ATLANTA — A stalled proposal to impose new rules and limits on how Georgia colleges handle sexual violence cases was given a new chance Tuesday in the legislature, though the measure's author said he no longer sees a pressing need for it.
On the second day of the 2018 session, the state Senate voted without debate to move House Bill 51 to a new committee after the Senate Judiciary Committee left it in legislative limbo without a vote last year.
The measure's sponsor, Republican Rep. Earl Ehrhart of Powder Springs, said last year that safeguards were needed to prevent campus disciplinary proceedings from tarnishing the reputations of students accused of rapes and assaults while denying them due process.
Opponents argued Ehrhart's bill would discourage some victims from seeking help on campus by requiring schools to report felonies, including sexual assaults, to police. It would also prevent schools from disciplining, suspending or expelling a student for actions that are under criminal investigation without a hearing affording undefined "due process protections."
Ehrhart said Tuesday that most of what he hoped to accomplish has been adopted in recent months by other federal and state agencies. U.S. Education Secretary Betsy DeVos last fall scrapped federal rules created under President Barack Obama and replaced them with interim guidance allowing schools to use a higher standard of evidence for reviewing complaints than the previous rules allowed.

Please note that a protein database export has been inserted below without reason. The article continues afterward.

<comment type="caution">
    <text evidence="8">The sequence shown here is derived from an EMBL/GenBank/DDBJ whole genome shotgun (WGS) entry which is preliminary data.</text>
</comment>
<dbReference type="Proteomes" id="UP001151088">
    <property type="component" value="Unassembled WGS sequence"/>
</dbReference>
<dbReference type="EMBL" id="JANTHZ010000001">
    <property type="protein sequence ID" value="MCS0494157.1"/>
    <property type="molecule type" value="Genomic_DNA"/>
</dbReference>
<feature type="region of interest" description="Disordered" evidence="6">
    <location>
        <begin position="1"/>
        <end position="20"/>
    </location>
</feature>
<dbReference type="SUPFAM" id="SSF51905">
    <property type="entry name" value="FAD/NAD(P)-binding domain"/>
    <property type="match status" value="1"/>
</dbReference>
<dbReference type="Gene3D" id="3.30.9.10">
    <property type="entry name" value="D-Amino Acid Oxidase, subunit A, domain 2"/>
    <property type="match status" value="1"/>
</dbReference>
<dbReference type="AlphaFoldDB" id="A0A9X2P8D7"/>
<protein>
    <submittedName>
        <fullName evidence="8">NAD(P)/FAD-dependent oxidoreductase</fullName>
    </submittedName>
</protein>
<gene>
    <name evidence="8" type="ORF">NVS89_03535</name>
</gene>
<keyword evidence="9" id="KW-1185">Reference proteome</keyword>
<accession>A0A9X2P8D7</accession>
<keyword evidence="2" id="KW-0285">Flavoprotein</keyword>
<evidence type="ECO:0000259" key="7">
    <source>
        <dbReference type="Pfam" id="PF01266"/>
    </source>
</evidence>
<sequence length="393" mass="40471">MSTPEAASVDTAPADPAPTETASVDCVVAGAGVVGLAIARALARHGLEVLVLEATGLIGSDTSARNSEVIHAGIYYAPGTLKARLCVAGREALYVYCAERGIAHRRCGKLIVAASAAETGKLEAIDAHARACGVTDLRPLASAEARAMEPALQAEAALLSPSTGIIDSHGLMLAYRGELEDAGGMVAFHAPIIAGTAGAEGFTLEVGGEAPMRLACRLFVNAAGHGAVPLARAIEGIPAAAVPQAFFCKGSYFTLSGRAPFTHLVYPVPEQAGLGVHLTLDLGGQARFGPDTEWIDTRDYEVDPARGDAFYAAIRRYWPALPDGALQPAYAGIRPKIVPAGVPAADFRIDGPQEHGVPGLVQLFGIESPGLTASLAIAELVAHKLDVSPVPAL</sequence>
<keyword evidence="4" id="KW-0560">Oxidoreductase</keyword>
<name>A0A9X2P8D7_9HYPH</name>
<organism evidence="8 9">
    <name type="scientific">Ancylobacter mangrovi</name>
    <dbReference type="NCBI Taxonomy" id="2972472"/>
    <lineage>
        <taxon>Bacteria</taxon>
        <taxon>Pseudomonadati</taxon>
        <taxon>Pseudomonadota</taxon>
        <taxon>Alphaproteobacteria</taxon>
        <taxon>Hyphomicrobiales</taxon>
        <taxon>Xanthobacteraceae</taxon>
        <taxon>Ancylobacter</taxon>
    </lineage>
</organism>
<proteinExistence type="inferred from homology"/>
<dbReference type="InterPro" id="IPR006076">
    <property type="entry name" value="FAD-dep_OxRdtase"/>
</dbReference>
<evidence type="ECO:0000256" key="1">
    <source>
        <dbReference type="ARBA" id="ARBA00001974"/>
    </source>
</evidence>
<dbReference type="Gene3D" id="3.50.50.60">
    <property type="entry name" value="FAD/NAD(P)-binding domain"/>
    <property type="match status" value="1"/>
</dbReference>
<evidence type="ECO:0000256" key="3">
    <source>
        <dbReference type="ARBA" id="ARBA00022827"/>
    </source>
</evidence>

And in August the Board of Regents, which governs Georgia's public universities, enacted new policies giving the state University System greater oversight of disciplinary cases that may result in suspension or expulsion.
"I don't know that there's a pressing need" for legislation, Ehrhart said, though he stopped short of saying he plans to drop the issue. "It is a live bill until the end of this session. But as of this moment, I'm not going to ask the committee for a hearing."
Ehrhart said he was told the Senate moved his bill to the Senate Higher Education Committee because it has a lighter workload than the Judiciary Committee, where it became bogged down after the House passed it last year.
Grace Starling, a Georgia State University law student who has organized fellow students bidding to defeat the proposal, said she plans to watch closely.
"The biggest concern has always been the mandatory reporting" to police, Starling said. "It would create a less safe campus environment because it would chill reporting. Students would be less willing to come forward."
Before the House voted last March, Ehrhart said students facing campus disciplinary proceedings for sex crimes faced having "a scarlet letter branded on your forehead," making it difficult for them to finish degrees and find jobs.